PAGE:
Wireless communications systems use radio frequencies (also known as spectrum) to carry information through the air.
5G operates in the same way, but uses higher radio frequencies that are less cluttered. This allows for it to carry more information at a much faster rate. These higher bands are called ‘millimeter waves’ (mmwaves). They were previously unused but have been opened up for licensing by regulators. They had been largely untouched by the public as the equipment to use them was largely inaccessible and expensive.
While higher bands are faster at carrying information, there can be problems with sending over large distances. They are easily blocked by physical objects such as trees and buildings. In order to circumvent this challenge, 5G will utilise multiple input and output antennae to boost signals and capacity across the wireless network.
The technology will also use smaller transmitters. Placed on buildings and street furniture, as opposed to using single stand-alone masts. Current estimates say that 5G will be able to support up to 1,000 more devices per metre than 4G.
5G technology will also be able to ‘slice’ a physical network into multiple virtual networks. This means that operators will be able to deliver the right slice of network, depending on how it is being used, and thereby better manage their networks. This means, for example, that an operator will be able use different slice capacities depending on importance. So, a single user streaming a video would use a different slice to a business, while simpler devices could be separated from more complex and demanding applications, such as controlling autonomous vehicles.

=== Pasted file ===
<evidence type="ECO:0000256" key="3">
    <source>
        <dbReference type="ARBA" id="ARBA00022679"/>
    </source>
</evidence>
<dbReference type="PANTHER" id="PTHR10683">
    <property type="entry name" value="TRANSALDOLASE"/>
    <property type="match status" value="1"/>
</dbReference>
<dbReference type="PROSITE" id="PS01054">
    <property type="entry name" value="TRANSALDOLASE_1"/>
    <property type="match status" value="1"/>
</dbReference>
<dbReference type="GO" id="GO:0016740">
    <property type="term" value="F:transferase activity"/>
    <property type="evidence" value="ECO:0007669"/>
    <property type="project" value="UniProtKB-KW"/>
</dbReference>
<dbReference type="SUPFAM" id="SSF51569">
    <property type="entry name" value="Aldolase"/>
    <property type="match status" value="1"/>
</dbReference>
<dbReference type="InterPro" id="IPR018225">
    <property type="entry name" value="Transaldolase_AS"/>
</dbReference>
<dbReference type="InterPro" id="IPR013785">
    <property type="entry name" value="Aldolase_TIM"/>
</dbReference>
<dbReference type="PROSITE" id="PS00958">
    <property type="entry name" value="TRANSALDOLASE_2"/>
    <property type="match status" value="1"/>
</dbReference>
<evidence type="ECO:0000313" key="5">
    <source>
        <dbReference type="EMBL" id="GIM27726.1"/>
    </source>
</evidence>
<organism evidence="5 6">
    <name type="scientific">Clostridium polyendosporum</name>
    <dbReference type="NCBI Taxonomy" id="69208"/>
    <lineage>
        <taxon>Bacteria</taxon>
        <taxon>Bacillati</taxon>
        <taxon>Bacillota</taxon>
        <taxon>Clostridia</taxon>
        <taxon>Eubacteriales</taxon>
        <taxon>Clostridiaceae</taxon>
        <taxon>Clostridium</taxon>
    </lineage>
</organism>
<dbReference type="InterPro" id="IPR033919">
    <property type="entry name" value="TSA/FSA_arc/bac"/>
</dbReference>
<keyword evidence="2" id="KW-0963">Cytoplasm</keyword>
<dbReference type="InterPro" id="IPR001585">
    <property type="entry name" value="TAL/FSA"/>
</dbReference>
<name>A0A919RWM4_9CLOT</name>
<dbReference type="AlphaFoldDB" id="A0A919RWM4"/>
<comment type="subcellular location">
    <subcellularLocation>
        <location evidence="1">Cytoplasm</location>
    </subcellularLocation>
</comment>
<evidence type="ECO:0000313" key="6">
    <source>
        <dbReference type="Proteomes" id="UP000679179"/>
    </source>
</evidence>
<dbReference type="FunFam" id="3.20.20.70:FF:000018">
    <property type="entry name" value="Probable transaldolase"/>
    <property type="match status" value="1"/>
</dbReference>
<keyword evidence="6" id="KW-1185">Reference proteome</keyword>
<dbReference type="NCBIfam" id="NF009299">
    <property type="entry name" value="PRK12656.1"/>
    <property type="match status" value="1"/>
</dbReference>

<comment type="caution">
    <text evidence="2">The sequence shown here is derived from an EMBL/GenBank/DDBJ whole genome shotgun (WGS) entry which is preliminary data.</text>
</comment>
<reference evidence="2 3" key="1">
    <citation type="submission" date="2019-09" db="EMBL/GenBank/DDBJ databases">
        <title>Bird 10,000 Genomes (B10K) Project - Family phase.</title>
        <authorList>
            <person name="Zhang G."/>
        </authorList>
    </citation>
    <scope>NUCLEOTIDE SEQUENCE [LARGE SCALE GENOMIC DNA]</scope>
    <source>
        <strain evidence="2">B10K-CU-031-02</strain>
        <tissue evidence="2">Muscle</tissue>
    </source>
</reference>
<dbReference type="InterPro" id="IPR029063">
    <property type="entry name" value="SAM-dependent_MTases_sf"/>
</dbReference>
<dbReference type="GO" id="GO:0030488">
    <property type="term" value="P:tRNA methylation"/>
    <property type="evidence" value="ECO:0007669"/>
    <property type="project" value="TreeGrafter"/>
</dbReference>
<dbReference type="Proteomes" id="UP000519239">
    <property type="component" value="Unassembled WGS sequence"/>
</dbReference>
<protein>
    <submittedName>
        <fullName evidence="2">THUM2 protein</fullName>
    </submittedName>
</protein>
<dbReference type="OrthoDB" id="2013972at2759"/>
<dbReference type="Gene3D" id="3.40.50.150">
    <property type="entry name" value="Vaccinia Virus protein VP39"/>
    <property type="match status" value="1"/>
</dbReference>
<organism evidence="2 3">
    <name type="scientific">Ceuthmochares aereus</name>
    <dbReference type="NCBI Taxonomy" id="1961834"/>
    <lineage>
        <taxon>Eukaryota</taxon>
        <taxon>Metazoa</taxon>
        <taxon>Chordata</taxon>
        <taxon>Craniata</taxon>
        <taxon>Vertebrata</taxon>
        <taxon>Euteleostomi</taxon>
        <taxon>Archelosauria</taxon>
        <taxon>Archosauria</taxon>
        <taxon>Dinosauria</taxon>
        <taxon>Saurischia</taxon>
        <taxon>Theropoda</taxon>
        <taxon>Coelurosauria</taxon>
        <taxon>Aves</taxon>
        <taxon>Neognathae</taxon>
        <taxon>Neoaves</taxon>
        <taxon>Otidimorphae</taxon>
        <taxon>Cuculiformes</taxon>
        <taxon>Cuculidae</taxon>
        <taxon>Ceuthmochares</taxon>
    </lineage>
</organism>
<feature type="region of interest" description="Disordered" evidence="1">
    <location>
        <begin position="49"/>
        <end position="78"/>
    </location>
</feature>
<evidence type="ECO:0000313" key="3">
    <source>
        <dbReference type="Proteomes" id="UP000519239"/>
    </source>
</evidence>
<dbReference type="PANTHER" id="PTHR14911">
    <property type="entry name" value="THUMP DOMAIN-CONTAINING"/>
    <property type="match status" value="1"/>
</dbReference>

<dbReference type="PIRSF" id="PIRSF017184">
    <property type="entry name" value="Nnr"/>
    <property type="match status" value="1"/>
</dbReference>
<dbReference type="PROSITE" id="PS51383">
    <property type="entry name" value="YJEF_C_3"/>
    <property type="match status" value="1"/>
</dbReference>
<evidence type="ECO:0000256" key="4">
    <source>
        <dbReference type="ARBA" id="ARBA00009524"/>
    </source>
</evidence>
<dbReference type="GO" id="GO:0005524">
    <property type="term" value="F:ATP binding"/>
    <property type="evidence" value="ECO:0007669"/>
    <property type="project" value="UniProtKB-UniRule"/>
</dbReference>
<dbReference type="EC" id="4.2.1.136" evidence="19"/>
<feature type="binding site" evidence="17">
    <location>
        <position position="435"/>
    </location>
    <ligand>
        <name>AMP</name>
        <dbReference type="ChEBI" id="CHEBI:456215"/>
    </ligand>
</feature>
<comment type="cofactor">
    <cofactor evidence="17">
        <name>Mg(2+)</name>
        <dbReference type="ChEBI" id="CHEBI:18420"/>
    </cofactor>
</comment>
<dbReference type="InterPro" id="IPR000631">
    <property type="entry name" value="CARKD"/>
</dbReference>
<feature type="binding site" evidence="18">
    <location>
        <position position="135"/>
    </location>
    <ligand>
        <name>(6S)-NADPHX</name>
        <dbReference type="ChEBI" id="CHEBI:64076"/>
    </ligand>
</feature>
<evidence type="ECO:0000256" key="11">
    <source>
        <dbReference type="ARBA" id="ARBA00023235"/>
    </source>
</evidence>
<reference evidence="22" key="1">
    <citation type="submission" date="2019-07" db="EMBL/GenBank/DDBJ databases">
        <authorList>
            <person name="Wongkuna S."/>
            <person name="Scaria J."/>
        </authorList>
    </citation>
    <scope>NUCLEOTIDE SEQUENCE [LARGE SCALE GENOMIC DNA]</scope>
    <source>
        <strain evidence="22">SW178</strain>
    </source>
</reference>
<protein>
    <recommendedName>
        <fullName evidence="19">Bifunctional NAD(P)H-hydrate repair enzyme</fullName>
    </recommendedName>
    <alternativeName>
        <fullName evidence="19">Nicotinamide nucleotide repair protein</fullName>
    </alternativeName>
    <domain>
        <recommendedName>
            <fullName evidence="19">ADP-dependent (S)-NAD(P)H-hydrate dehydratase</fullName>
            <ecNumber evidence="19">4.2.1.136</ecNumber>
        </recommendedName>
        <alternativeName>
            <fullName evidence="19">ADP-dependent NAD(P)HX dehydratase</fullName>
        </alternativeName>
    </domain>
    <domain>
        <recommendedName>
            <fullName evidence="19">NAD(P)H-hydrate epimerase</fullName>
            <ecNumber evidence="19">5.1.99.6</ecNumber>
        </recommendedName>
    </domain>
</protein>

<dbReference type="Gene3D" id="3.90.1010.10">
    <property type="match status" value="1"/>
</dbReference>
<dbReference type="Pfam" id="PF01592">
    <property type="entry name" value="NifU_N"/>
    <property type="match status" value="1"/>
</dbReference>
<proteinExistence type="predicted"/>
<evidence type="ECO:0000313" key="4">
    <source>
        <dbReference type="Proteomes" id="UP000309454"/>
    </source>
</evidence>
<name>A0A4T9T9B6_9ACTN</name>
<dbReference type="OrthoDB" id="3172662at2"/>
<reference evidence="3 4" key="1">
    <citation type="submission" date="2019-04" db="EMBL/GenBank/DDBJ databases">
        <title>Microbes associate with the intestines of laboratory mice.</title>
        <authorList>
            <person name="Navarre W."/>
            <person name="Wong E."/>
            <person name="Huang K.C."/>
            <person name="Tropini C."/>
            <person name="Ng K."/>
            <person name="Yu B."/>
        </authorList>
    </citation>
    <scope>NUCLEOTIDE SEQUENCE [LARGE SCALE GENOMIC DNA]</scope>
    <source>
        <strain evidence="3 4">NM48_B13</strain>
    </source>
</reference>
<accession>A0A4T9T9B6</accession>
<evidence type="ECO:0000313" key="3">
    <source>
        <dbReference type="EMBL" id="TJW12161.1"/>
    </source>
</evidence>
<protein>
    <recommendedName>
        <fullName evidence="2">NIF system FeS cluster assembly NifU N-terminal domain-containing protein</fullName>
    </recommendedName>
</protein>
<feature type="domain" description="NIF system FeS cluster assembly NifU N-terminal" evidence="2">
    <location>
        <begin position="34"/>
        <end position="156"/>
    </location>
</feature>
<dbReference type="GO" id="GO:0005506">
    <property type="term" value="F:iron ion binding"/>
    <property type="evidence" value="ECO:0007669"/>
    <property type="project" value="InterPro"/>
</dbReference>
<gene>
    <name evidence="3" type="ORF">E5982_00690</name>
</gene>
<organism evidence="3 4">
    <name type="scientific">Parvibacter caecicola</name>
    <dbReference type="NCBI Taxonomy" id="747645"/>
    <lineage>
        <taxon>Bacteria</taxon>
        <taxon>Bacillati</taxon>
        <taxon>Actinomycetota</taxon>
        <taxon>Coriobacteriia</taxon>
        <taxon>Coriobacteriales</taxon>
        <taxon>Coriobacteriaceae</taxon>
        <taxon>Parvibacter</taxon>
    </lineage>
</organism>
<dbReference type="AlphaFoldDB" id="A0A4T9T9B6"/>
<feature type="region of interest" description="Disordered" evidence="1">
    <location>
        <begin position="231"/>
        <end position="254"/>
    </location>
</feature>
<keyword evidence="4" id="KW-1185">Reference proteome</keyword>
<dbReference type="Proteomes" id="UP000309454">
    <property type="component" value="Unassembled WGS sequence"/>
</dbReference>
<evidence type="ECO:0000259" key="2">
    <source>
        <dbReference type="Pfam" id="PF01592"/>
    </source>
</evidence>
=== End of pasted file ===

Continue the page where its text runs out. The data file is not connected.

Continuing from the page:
There are also plans to allow businesses to rent their own isolated and insulated network slice in order to separate them from competing Internet traffic.
Who Invented the Fifth Generation Network?
The first nation to adopt on a large scale was South Korea, in April 2019, at which point there were some 224 operators in 88 countries around the world investing in the technology.
In South Korea, all the 5G carriers used Samsung, Ericsson and Nokia base stations and equipment, apart from one who used Huawei equipment. Of these suppliers, Samsung was the largest, having shipped 53,000 base stations from a total of 86,000 base stations installed in the country at the time.
There are currently nine companies that sell 5G radio hardware and systems for carriers. These are Altiostar, Cisco Systems, Datang Telecom, Ericsson, Huawei, Nokia, Qualcomm, Samsung and ZTE.